United States District Court Judge P. Kevin Castel issued an opinion on June 22, 2023, imposing sanctions and other penalties on the attorneys who relied on the artificial intelligence application, ChatGPT, in citing to fake cases in pleadings submitted to the court earlier this year.

Judge Castel’s thirty-four page opinion details the missteps of the

On October 28, 2021, the Department of Interior announced three major milestones to advance commercial offshore wind energy development, one of those impacting the Gulf of Mexico.

The Bureau of Ocean Energy Management (“BOEM”) will publish a Call for Information and Nominations (“Call”) on November 1, 2021 in the Federal Register. The Call will allow

The United States has become one of the largest and rapidly-expanding wind markets in the world, with the U.S. Energy Department investing in both land and offshore research and development projects in an effort “to advance technology innovations, create job opportunities and boost economic growth.”[i] In the future, the Energy Department predicts that the

On March 13, 2018, the US Court of Federal Claims sided with landowners seeking compensation from the US Army Corps of Engineers for increased flooding caused by the Corps’ management of the Missouri River. In Ideker Farms, Inc., et al. v. The United States, the court found that 44 initial representative plaintiffs had a

In Hogg v. Chevron U.S.A. Inc., Docket No. 09-CC-2635 (see opinion here), a case handled by Kean Miller attorneys, Leonard L. Kilgore, III and Richard D. McConnell, Jr., the Louisiana Supreme Court reversed the trial court’s denial of a motion for summary judgment based on a prescription (statute of limitations) defense.  In a 5-2 decision, the Louisiana Supreme Court clarified several issues pertinent to prescription in tort cases, in particular to cases involving allegations of environmental contamination of immovable (real) property. The Court addressed the following issues:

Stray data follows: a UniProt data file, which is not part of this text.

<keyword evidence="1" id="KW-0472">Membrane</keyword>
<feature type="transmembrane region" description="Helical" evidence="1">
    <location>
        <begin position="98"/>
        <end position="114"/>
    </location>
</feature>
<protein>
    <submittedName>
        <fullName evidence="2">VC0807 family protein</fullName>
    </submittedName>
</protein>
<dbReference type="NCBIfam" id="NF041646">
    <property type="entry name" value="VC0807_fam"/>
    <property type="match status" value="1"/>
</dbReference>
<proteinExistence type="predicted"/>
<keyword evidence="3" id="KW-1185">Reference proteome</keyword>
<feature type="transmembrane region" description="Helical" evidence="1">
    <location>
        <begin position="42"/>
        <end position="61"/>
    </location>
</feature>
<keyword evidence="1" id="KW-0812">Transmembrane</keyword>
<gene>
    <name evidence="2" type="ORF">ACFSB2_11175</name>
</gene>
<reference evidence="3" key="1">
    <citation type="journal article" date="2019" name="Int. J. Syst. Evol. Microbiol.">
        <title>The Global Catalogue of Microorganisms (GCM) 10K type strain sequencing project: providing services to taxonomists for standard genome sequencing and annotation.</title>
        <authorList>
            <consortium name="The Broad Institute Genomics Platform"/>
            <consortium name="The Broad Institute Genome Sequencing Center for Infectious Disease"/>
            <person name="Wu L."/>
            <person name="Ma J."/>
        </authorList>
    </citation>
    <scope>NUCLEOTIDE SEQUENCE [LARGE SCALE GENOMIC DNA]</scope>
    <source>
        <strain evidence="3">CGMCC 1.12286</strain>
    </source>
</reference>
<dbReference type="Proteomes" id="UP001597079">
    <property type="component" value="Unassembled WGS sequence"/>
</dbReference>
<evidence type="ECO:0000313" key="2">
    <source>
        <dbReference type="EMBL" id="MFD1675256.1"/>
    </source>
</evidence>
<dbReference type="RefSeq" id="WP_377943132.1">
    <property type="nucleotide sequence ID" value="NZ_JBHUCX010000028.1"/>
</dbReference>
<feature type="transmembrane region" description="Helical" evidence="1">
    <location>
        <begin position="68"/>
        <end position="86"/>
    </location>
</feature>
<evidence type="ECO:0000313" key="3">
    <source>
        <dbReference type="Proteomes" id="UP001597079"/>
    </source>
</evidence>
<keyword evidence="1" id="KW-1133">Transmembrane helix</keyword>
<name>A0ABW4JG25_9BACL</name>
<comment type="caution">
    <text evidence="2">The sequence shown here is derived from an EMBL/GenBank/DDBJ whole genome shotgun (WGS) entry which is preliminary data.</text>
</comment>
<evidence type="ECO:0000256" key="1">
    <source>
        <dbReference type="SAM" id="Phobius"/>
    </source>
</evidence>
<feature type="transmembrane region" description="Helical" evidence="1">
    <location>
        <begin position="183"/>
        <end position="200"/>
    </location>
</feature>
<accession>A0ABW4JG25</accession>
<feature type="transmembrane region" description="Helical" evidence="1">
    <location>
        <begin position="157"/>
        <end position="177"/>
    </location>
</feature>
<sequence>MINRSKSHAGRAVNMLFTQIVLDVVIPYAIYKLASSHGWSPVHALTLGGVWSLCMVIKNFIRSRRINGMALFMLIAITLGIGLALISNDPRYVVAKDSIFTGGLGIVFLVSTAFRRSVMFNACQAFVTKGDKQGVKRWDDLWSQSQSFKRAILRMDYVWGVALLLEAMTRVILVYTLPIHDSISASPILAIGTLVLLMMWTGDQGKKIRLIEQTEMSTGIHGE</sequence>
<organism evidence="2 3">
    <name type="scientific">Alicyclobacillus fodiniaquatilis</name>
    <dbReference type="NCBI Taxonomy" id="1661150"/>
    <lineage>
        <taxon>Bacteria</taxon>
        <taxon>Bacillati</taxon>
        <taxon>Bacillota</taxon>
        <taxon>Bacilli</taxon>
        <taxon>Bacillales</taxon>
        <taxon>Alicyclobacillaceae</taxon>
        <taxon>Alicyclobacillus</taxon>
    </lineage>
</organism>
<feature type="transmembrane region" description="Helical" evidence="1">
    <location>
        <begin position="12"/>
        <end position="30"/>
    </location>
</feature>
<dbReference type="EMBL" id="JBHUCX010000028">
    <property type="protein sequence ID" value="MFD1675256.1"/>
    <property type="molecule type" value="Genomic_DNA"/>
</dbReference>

1.               What constitutes “actual” and/or “constructive” knowledge of plaintiffs sufficient to commence the running of the applicable prescriptive period for torts under La. Civil Code articles 3492 and 3493;

2.               What constitutes a continuing tort; and

3.               Does the alleged failure to remediate environmental damage constitutes a distinct, continuing tort?

The Court held that letters from the Louisiana Department of Environmental Quality (LDEQ) received by the landowners several years prior to filing suit, advising the landowners of the potential for underground migration of gasoline constituents from a former, leaking underground storage tank (UST) located on nearby property, were sufficient to provide the landowners with knowledge of the potential claim within the meaning of La. Civil Code Article 3493. Article 3493 provides:

“When damage is caused to immoveable property, the one year prescription commences to run from the day the owner of the immoveable acquired, or should have acquired, knowledge of the damages.”

Continue Reading Louisiana Supreme Court Dismisses Environmental Property Damages Case Based on One-Year Prescriptive Period

There are scores of oilfield contamination cases, coined “legacy lawsuits,” in which landowners claim that their property has been contaminated by historical oil and gas exploration and production operations. Legacy lawsuits are a means for plaintiffs to potentially obtain large jury verdicts to remediate property. Plaintiffs, however, are not required to use their monetary awards towards the remediation of their property. In 2006, the Louisiana Legislature, in response to windfall jury verdicts, lack of remediation obligations on landowner plaintiffs, and the adverse effect of those events on oil and gas operators in the State, enacted Louisiana Revised Statute 30:29 (“Act 312”). Act 312 reflects the Legislature’s concern that the State’s natural resources were not being protected under then-existing laws.

The constitutionality of Act 312 was recently challenged in M.J. Farms, Ltd. v. Exxon Mobil Corporation, No. 07-CA-2371. In a unanimous opinion rendered by the Court, Act 312 was held to be not only constitutional but also applicable to legacy cases.Continue Reading Louisiana Supreme Court Holds That Act 312 is Applicable to Legacy Lawsuits and is Constitutional – M.J. Farms, Ltd. v. Exxon Mobil Corporation, No. 07-CA-2371

Environmental litigators face unique challenges in dealing with the expert phase of a lawsuit.  For example, a lawsuit involving alleged environmental contamination of soil, groundwater, or surface waters may require the use of experts such as environmental/civil engineers, hydrogeologists, hydrologists, geologists, soil scientists, agronomists, analytical chemists, toxicologists, environmental chemists, risk assessment experts, wetlands scientists, health